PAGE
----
What is is that makes the lawn green around the edges of dog crap? Nitrogen?
I wonder if anyone has ever stirred up some crap diluted with water and
spread it on a lawn. It seems to be better than whatever else people use and
the green seems to stay for a long time around the dead center of the
On Thu, 8 Jun 2006 13:06:17 -0700, "AKA Gray Asphalt"
Dog waste poses threat to water
By Traci Watson, USA TODAY
Pick up and discard dog droppings from turf areas. The droppings will
burn grass plants if left for an extended period of time.
Make it a habit of regularly picking up your dog's droppings, or
harmful bacteria will grow on it.
No,they've already left to hang out by your screen door,and in your garage.
So they can enter your house when you open a door.
Besides,flies can still land on tiny bits of shit.Just spraying it with
water only keeps it fresher for the flies.
Same effect as the grass being really green over your septic tank
(if you have one).
You can harness this effect by using a porta-potty instead of you
toilet, and emptying it on your yard where you want to enhance the
grass.... Just don't tell anyone.....
"Humanure" is a neologism designating human waste (feces and urine)
that is recycled via composting for agricultural or other purposes. The
term was popularized by The Humanure Handbook, a 1994 book by Joseph
Jenkins that advocates the use of this organic soil amendment.
Humanure is not traditional sewage that has been processed by
waste-treatment facilities, which may include waste from industrial and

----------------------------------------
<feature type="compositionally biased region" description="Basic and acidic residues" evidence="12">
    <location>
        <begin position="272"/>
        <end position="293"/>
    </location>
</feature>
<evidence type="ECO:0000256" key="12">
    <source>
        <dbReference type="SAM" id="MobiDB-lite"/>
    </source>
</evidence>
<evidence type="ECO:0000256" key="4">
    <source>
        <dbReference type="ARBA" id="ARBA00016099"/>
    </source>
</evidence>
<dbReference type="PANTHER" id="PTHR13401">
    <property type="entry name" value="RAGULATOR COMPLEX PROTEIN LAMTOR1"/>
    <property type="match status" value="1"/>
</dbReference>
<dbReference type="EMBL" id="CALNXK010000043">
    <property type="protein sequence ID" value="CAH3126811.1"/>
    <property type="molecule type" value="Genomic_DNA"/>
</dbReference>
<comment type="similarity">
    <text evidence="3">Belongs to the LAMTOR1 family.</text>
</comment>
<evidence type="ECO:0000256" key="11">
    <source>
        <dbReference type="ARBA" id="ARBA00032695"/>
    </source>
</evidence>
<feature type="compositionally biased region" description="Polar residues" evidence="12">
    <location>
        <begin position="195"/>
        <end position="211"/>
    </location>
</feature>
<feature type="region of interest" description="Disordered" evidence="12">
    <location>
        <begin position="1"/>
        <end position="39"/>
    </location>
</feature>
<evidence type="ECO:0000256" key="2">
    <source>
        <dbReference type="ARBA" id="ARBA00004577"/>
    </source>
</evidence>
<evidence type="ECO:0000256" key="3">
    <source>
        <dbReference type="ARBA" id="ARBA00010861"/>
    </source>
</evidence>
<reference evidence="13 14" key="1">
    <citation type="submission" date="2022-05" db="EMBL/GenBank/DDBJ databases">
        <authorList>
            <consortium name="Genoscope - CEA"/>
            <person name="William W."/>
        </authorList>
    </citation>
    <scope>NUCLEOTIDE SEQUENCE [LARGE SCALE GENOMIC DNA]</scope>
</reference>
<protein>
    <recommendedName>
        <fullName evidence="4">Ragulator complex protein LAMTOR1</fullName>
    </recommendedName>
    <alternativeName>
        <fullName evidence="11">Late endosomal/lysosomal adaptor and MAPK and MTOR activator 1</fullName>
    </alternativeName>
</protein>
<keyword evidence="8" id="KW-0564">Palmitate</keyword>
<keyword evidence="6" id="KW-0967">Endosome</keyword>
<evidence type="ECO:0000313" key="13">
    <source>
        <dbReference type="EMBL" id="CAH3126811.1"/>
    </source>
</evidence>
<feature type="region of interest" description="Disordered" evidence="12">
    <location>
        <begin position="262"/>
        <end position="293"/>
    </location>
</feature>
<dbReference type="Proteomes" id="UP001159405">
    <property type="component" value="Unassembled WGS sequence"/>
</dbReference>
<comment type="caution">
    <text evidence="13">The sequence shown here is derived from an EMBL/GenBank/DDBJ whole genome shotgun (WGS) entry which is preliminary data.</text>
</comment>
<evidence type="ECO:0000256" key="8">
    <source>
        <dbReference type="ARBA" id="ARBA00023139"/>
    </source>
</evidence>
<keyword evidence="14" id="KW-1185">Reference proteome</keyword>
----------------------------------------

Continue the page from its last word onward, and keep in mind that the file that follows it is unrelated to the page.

other sources; rather, it is the combination of feces and urine with
paper and additional carbon material (such as sawdust). By not
disposing of feces and urine through the typical use of a flush toilet,
nutrients can be returned to the soil instead of polluting the water
Humanure is deemed safe for humans to use on crops as long as it has
been composted properly. This means that thermophilic decomposition of
the humanure must heat it sufficiently to remove or destroy harmful
pathogens, or enough time must have elapsed since fresh manure was
added that biological activity has killed most pathogens. To be safe
for crops, a curing stage is often needed to allow a second mesophilic
phase to reduce phytotoxins.
Humanure is different from night soil, which is raw human refuse spread
Night soil is a euphemistic term for human feces in regards to waste
management, especially in developing nations or in areas that lack
adequate infrastructure to have a sewage system, running water or
septic disposal. In this policy of waste management, the human feces
stays in its solid form, and is excreted into a honey bucket, together
with urine and other waste. Often the deposition occurs within the
residence, such as in a shophouse faced with overpopulation or heavily
isolated rural areas.
The deposition is however generally temporary. In urban areas, usually
slums, a night soil collector will arrive regularly, at varying time
periods depending on the supply and demand for night soil collection.
Usually this occurred during the nighttime, giving the night soil its
name. In isolated rural areas such as in farms, the household will
usually dispose of the night soil themselves, but this practice is
generally not referred to as night soil, though the eventual fate of
the night soil, and style of handling, is similar.
Even particularly wealthy families in some parts of the world during
the 1800s were forced to use the practice of night soil because of the
lack of adequate infrastructure. The term is particularly known, or
even particularly infamous among the generations that were born in
various parts of China or Chinatowns (depending on the development of